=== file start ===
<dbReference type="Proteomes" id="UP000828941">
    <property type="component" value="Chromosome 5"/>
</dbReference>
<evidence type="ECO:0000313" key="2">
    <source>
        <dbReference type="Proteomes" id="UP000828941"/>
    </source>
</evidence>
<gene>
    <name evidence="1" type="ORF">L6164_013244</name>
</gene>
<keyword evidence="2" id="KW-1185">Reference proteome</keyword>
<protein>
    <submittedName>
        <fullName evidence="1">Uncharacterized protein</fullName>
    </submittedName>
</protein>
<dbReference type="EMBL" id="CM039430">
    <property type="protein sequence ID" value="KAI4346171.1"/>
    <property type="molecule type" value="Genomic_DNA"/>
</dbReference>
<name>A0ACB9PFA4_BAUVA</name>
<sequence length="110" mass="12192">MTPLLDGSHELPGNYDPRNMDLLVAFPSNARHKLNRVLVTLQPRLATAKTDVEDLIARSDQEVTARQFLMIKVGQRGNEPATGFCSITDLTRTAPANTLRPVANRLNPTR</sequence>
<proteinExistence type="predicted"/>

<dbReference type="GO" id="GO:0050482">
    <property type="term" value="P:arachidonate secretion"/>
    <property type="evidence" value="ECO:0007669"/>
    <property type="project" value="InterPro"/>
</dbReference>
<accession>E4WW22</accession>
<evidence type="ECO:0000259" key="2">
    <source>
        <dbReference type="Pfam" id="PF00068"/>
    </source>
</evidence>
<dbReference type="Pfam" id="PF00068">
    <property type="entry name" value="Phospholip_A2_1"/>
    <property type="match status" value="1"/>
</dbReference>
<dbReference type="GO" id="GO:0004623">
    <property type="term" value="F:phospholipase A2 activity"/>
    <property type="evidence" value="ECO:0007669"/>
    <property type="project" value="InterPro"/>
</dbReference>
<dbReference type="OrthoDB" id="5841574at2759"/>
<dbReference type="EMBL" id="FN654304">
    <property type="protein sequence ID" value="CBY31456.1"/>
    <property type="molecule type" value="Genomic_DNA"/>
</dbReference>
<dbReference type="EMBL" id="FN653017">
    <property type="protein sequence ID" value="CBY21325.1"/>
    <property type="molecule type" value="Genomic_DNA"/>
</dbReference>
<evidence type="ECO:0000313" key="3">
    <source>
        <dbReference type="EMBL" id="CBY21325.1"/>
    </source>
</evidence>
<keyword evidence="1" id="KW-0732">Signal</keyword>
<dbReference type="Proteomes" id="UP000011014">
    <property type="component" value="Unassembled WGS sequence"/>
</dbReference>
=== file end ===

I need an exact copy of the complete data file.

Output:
<dbReference type="Proteomes" id="UP000828941">
    <property type="component" value="Chromosome 5"/>
</dbReference>
<evidence type="ECO:0000313" key="2">
    <source>
        <dbReference type="Proteomes" id="UP000828941"/>
    </source>
</evidence>
<gene>
    <name evidence="1" type="ORF">L6164_013244</name>
</gene>
<keyword evidence="2" id="KW-1185">Reference proteome</keyword>
<protein>
    <submittedName>
        <fullName evidence="1">Uncharacterized protein</fullName>
    </submittedName>
</protein>
<dbReference type="EMBL" id="CM039430">
    <property type="protein sequence ID" value="KAI4346171.1"/>
    <property type="molecule type" value="Genomic_DNA"/>
</dbReference>
<name>A0ACB9PFA4_BAUVA</name>
<sequence length="110" mass="12192">MTPLLDGSHELPGNYDPRNMDLLVAFPSNARHKLNRVLVTLQPRLATAKTDVEDLIARSDQEVTARQFLMIKVGQRGNEPATGFCSITDLTRTAPANTLRPVANRLNPTR</sequence>
<proteinExistence type="predicted"/>

<dbReference type="GO" id="GO:0050482">
    <property type="term" value="P:arachidonate secretion"/>
    <property type="evidence" value="ECO:0007669"/>
    <property type="project" value="InterPro"/>
</dbReference>
<accession>E4WW22</accession>
<evidence type="ECO:0000259" key="2">
    <source>
        <dbReference type="Pfam" id="PF00068"/>
    </source>
</evidence>
<dbReference type="Pfam" id="PF00068">
    <property type="entry name" value="Phospholip_A2_1"/>
    <property type="match status" value="1"/>
</dbReference>
<dbReference type="GO" id="GO:0004623">
    <property type="term" value="F:phospholipase A2 activity"/>
    <property type="evidence" value="ECO:0007669"/>
    <property type="project" value="InterPro"/>
</dbReference>
<dbReference type="OrthoDB" id="5841574at2759"/>
<dbReference type="EMBL" id="FN654304">
    <property type="protein sequence ID" value="CBY31456.1"/>
    <property type="molecule type" value="Genomic_DNA"/>
</dbReference>
<dbReference type="EMBL" id="FN653017">
    <property type="protein sequence ID" value="CBY21325.1"/>
    <property type="molecule type" value="Genomic_DNA"/>
</dbReference>
<evidence type="ECO:0000313" key="3">
    <source>
        <dbReference type="EMBL" id="CBY21325.1"/>
    </source>
</evidence>
<keyword evidence="1" id="KW-0732">Signal</keyword>
<dbReference type="Proteomes" id="UP000011014">
    <property type="component" value="Unassembled WGS sequence"/>
</dbReference>